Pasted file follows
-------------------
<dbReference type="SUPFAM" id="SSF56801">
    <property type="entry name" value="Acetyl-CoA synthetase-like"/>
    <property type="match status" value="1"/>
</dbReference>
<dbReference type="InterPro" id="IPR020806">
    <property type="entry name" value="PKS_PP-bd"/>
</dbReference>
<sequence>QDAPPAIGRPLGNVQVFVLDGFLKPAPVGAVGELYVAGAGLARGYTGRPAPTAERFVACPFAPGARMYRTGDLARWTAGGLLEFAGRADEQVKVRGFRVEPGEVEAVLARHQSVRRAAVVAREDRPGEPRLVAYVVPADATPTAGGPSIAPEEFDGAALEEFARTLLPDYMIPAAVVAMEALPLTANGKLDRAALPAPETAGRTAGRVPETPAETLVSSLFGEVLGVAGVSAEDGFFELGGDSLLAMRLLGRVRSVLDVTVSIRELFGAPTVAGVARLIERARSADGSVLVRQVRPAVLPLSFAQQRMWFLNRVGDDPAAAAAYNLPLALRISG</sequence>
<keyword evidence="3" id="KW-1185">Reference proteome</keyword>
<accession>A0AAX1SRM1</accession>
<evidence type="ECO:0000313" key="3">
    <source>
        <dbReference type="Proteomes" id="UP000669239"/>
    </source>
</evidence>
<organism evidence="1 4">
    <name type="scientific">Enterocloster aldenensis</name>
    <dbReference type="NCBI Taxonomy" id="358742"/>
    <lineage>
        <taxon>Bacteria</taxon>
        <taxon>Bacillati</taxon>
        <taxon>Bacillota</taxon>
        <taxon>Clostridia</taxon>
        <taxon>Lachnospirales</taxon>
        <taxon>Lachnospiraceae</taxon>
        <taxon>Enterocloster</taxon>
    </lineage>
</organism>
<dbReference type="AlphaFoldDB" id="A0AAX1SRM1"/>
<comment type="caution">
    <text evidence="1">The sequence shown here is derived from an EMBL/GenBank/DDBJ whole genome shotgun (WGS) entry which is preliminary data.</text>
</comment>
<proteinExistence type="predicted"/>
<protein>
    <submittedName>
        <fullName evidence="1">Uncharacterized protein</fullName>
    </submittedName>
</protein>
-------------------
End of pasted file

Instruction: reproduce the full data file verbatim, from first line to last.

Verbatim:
<dbReference type="SUPFAM" id="SSF56801">
    <property type="entry name" value="Acetyl-CoA synthetase-like"/>
    <property type="match status" value="1"/>
</dbReference>
<dbReference type="InterPro" id="IPR020806">
    <property type="entry name" value="PKS_PP-bd"/>
</dbReference>
<sequence>QDAPPAIGRPLGNVQVFVLDGFLKPAPVGAVGELYVAGAGLARGYTGRPAPTAERFVACPFAPGARMYRTGDLARWTAGGLLEFAGRADEQVKVRGFRVEPGEVEAVLARHQSVRRAAVVAREDRPGEPRLVAYVVPADATPTAGGPSIAPEEFDGAALEEFARTLLPDYMIPAAVVAMEALPLTANGKLDRAALPAPETAGRTAGRVPETPAETLVSSLFGEVLGVAGVSAEDGFFELGGDSLLAMRLLGRVRSVLDVTVSIRELFGAPTVAGVARLIERARSADGSVLVRQVRPAVLPLSFAQQRMWFLNRVGDDPAAAAAYNLPLALRISG</sequence>
<keyword evidence="3" id="KW-1185">Reference proteome</keyword>
<accession>A0AAX1SRM1</accession>
<evidence type="ECO:0000313" key="3">
    <source>
        <dbReference type="Proteomes" id="UP000669239"/>
    </source>
</evidence>
<organism evidence="1 4">
    <name type="scientific">Enterocloster aldenensis</name>
    <dbReference type="NCBI Taxonomy" id="358742"/>
    <lineage>
        <taxon>Bacteria</taxon>
        <taxon>Bacillati</taxon>
        <taxon>Bacillota</taxon>
        <taxon>Clostridia</taxon>
        <taxon>Lachnospirales</taxon>
        <taxon>Lachnospiraceae</taxon>
        <taxon>Enterocloster</taxon>
    </lineage>
</organism>
<dbReference type="AlphaFoldDB" id="A0AAX1SRM1"/>
<comment type="caution">
    <text evidence="1">The sequence shown here is derived from an EMBL/GenBank/DDBJ whole genome shotgun (WGS) entry which is preliminary data.</text>
</comment>
<proteinExistence type="predicted"/>
<protein>
    <submittedName>
        <fullName evidence="1">Uncharacterized protein</fullName>
    </submittedName>
</protein>